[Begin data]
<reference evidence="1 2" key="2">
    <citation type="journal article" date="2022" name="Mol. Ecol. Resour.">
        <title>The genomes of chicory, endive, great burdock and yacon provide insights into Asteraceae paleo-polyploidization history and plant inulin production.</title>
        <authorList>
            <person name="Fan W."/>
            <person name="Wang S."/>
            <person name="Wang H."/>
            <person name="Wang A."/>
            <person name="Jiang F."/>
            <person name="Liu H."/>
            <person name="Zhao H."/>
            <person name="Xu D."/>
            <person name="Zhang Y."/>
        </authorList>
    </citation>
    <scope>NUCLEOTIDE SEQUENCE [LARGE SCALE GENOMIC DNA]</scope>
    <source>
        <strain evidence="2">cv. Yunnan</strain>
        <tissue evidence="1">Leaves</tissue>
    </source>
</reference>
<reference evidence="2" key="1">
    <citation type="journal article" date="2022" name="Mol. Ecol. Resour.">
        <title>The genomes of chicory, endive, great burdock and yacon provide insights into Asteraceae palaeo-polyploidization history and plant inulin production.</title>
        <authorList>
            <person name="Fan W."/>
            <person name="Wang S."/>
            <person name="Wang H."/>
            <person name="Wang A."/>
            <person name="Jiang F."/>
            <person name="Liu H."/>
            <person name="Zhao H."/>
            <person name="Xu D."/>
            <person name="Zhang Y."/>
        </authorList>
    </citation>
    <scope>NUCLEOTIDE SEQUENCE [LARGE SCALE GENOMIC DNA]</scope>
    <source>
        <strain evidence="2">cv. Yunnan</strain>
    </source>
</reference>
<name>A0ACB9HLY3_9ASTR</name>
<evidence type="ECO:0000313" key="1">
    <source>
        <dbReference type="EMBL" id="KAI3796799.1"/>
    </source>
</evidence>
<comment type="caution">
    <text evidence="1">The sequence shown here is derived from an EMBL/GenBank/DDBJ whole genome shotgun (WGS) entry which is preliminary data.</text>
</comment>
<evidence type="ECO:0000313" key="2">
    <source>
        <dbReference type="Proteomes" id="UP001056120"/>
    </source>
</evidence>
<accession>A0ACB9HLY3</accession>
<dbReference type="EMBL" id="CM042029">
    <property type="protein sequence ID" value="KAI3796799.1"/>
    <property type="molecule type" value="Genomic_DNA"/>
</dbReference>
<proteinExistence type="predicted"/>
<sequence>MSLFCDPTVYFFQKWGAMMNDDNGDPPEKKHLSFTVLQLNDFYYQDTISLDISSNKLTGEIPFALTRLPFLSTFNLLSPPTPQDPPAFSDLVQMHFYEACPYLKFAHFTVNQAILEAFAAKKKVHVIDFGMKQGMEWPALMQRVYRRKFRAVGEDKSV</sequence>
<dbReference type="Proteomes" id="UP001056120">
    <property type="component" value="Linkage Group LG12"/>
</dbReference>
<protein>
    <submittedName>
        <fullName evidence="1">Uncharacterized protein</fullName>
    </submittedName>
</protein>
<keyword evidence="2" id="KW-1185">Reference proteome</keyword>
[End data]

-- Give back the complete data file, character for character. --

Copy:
<reference evidence="1 2" key="2">
    <citation type="journal article" date="2022" name="Mol. Ecol. Resour.">
        <title>The genomes of chicory, endive, great burdock and yacon provide insights into Asteraceae paleo-polyploidization history and plant inulin production.</title>
        <authorList>
            <person name="Fan W."/>
            <person name="Wang S."/>
            <person name="Wang H."/>
            <person name="Wang A."/>
            <person name="Jiang F."/>
            <person name="Liu H."/>
            <person name="Zhao H."/>
            <person name="Xu D."/>
            <person name="Zhang Y."/>
        </authorList>
    </citation>
    <scope>NUCLEOTIDE SEQUENCE [LARGE SCALE GENOMIC DNA]</scope>
    <source>
        <strain evidence="2">cv. Yunnan</strain>
        <tissue evidence="1">Leaves</tissue>
    </source>
</reference>
<reference evidence="2" key="1">
    <citation type="journal article" date="2022" name="Mol. Ecol. Resour.">
        <title>The genomes of chicory, endive, great burdock and yacon provide insights into Asteraceae palaeo-polyploidization history and plant inulin production.</title>
        <authorList>
            <person name="Fan W."/>
            <person name="Wang S."/>
            <person name="Wang H."/>
            <person name="Wang A."/>
            <person name="Jiang F."/>
            <person name="Liu H."/>
            <person name="Zhao H."/>
            <person name="Xu D."/>
            <person name="Zhang Y."/>
        </authorList>
    </citation>
    <scope>NUCLEOTIDE SEQUENCE [LARGE SCALE GENOMIC DNA]</scope>
    <source>
        <strain evidence="2">cv. Yunnan</strain>
    </source>
</reference>
<name>A0ACB9HLY3_9ASTR</name>
<evidence type="ECO:0000313" key="1">
    <source>
        <dbReference type="EMBL" id="KAI3796799.1"/>
    </source>
</evidence>
<comment type="caution">
    <text evidence="1">The sequence shown here is derived from an EMBL/GenBank/DDBJ whole genome shotgun (WGS) entry which is preliminary data.</text>
</comment>
<evidence type="ECO:0000313" key="2">
    <source>
        <dbReference type="Proteomes" id="UP001056120"/>
    </source>
</evidence>
<accession>A0ACB9HLY3</accession>
<dbReference type="EMBL" id="CM042029">
    <property type="protein sequence ID" value="KAI3796799.1"/>
    <property type="molecule type" value="Genomic_DNA"/>
</dbReference>
<proteinExistence type="predicted"/>
<sequence>MSLFCDPTVYFFQKWGAMMNDDNGDPPEKKHLSFTVLQLNDFYYQDTISLDISSNKLTGEIPFALTRLPFLSTFNLLSPPTPQDPPAFSDLVQMHFYEACPYLKFAHFTVNQAILEAFAAKKKVHVIDFGMKQGMEWPALMQRVYRRKFRAVGEDKSV</sequence>
<dbReference type="Proteomes" id="UP001056120">
    <property type="component" value="Linkage Group LG12"/>
</dbReference>
<protein>
    <submittedName>
        <fullName evidence="1">Uncharacterized protein</fullName>
    </submittedName>
</protein>
<keyword evidence="2" id="KW-1185">Reference proteome</keyword>